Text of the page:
Tuesday’s unanimous vote suggests that won’t be a problem, since the legislative panel’s chairman and vice-chairman are the chief budget writers of the Senate and House.
Rep. Gilda Cobb-Hunter, the longest-serving member of the House, was the panel’s only member to question the deal.
“I’m having some concerns about what it doesn’t appear the state is getting out of this,” said the Orangeburg Democrat.
“I am concerned about taxpayer dollars and the amount that we are putting out initially,” she said. “So, I’m trying to figure out how it’s an advantage for the state to go from being an owner of property to becoming a renter.”
Bannister said it’s about getting employees out of decrepit buildings.
“They are in terrible shape,” said the Greenville Republican, adding that anyone who doubts the need to move employees should tour the existing buildings.
The leases are the best and fastest option, he said. He called the utility and insurance campuses “very good and appropriate places for us to go.”
This is not the first time Stern has made money off state leases.
Last year, the state awarded Stern a $133 million contract to build two office facilities at the State Farmers Market in rural Lexington County and lease them to two other state agencies for 20 years. Those will be the new home of the state Education and Natural Resources agencies.
In both deals, state taxpayers must also cover most costs to maintain and update the buildings. Stern’s firm would pay only for projects that exceed $100,000, such as a new roof or air conditioning system, said Marcia Adams, director of the state Department of Administration.
The state’s deal with Colonial Life doesn’t include that piece.
Despite the added maintenance costs, Bannister said, leasing is better than buying.
“Twenty years from now, when those buildings look like what we have at Bull Street, we don’t have to deal with it,” Bannister said.
When Cobb-Hunter questioned the arrangement, Adams said the budget clause directing her office to seek proposals for moving the Bull Street agencies had very specific instructions on what to prioritize. She described them as “different” from most state bid requests.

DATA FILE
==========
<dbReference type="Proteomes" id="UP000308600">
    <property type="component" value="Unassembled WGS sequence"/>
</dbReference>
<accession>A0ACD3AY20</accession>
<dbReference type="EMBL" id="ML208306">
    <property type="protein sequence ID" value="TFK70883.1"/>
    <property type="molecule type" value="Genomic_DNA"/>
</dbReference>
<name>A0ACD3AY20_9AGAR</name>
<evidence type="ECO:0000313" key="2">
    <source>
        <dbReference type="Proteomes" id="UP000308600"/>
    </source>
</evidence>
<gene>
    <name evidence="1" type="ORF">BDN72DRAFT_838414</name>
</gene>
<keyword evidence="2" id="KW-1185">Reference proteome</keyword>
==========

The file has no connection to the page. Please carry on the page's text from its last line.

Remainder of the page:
They included easy access to the interstate, large group meeting space, and “amenities and conditions conducive to employee health and recruitment,” reads the directive.
The utility property met them and had space for 2,100 employees, she said.
As for providing “amenities,” both the Dominion and Colonial Life properties have cafeterias and gyms for employees to use, she said.
Neither has room for the Department of Social Services. The state would need a third lease agreement somewhere else for its headquarters to also move from the Bull Street corridor.
Six other property owners submitted bids to become state agency landlords. But four were ruled out because they lacked parking and accessibility for people with disabilities. The other two could accommodate just 300 or fewer workers, Adams said.
The state plans to have the Bull Street buildings appraised before deciding whether to sell them. The land is valuable because it’s next to the multi-million dollar BullStreet District still under development. It includes a minor league baseball stadium, apartments, offices restaurants and the future home of the University of South Carolina’s medical school.
McMaster supports selling the state properties after the agencies move, his spokesman said.